Survival of prostate cancer

Survival depends on many factors. No one can tell you exactly how long you will live.

Below are general statistics based on large groups of people. Remember, they can’t tell you what will happen in your individual case. 

Your doctor can give you more information about your own outlook (prognosis). You can also talk about this with the Cancer Research UK nurses on freephone 0808 800 4040, from 9am to 5pm, Monday to Friday.

Survival for prostate cancer is generally good, particularly if you are diagnosed early. 

Survival by stage

There are no UK-wide statistics available for prostate cancer survival by stage. 

Survival statistics are available for each stage of prostate cancer in England. These figures are for people diagnosed between 2013 and 2017. 

Stage 1

Stage 1 means the cancer is in only half of one side of the prostate, or less. It is completely contained within the prostate gland.

Almost everyone (almost 100%) will survive their cancer for 5 years or more after they are diagnosed.

Stage 2

Stage 2 means the cancer is in more than half of one side of the prostate. But it is still completely contained within the prostate gland.

Almost everyone (almost 100%) will survive their cancer for 5 years or more after they are diagnosed.

Stage 3

Stage 3 means the cancer has broken through the covering (capsule) of the prostate gland. It may have spread into tubes that carry semen (seminal vesicles).

Around 95 out of every 100 men (around 95%) will survive their cancer for 5 years or more after diagnosis.

Stage 4

Stage 4 can mean different things, including:

  • the cancer has spread into nearby body organs, such as the back passage or bladder
  • the cancer has spread to nearby lymph nodes
  • the cancer has spread to other parts of the body outside the pelvis, such as the lungs or liver

Around 50 out of every 100 men (around 50%) will survive their cancer for 5 years or more after they are diagnosed.

Survival for all stages of prostate cancer

Generally for men with prostate cancer in England:

  • more than 95 out of 100 (more than 95%) will survive their cancer for 1 year or more
  • more than 85 out of 100 (more than 85%) will survive their cancer for 5 years or more
  • almost 80 out of 100 (almost 80%) will survive their cancer for 10 years or more

Survival of prostate cancer is also reported in Scotland and Northern Ireland. But it is difficult to compare survival between these countries because of differences in the way the information is collected. 

What affects survival

Your outlook depends on the stage of the cancer when it was diagnosed. This means how big it is and whether it has spread.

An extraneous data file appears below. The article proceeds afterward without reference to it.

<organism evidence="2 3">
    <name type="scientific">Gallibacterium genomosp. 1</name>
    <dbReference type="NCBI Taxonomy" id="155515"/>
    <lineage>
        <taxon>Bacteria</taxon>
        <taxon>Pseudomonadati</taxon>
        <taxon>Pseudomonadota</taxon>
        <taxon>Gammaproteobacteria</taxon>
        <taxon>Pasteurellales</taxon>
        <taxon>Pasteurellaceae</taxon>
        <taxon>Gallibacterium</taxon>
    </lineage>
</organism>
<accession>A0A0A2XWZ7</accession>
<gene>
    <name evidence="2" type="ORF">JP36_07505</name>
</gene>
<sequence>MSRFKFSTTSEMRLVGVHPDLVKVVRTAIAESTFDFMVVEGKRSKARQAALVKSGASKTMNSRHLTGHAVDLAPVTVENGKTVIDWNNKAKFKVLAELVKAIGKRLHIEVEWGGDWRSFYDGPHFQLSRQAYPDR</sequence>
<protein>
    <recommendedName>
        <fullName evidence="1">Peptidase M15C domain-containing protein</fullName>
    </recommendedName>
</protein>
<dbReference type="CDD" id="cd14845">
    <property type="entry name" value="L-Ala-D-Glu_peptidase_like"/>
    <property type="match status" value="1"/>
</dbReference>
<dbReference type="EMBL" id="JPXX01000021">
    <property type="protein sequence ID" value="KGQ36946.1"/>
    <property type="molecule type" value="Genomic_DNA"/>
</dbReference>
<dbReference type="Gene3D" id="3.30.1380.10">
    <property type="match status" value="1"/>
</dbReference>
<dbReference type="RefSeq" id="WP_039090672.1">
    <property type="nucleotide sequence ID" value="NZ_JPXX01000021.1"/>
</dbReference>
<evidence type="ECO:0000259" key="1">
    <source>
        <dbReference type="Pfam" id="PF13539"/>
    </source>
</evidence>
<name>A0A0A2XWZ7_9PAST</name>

The type of prostate cancer and grade of the cancer also affects your survival. Grade means how abnormal the cells look under the microscope. The most common system used to grade prostate cancer is the Gleason score. Men with a higher Gleason score have a poorer outlook.

Your outlook also depends on your PSA level. A high PSA level may mean your cancer grows more quickly.

Your general health and fitness also affect survival. The fitter you are, the better you are able to cope with your cancer and treatment. 

About these statistics

The terms 1 year survival and 5 year survival don't mean that you will only live for 1 or 5 years.

The Office for National Statistics (ONS) and researchers collect information about what happens to people with cancer in the years after their diagnosis. 5 years is a common time point to measure survival. But some people live much longer than this.

5 year survival is the number of people who have not died from their cancer within 5 years after diagnosis.

More statistics

For more in-depth information about survival and prostate cancer, go to our Cancer Statistics section.

Last reviewed: 
12 May 2022
Next review due: 
12 May 2025
  • Cancer Survival in England: adults diagnosed between 2013 and 2017 and followed up to 2018
    Office for National Statistics, Last accessed May 2022

  • The prognostic significance of combined gleason scores and PSA values as indicators of age standardized relative five-year survival: An analysis of the SEER database 2004-2014
    A Correa and others 
    Journal of Clinical Oncology, 2018. Vol 36, Number 15

  • AJCC Cancer Staging Manual (7th Edition)
    American Joint Committee on Cancer, 2010

  • Prostate Cancer Survival - NCIN Data Briefing
    National Cancer Registration and Analysis Service (NCRAS), last accessed May 2022

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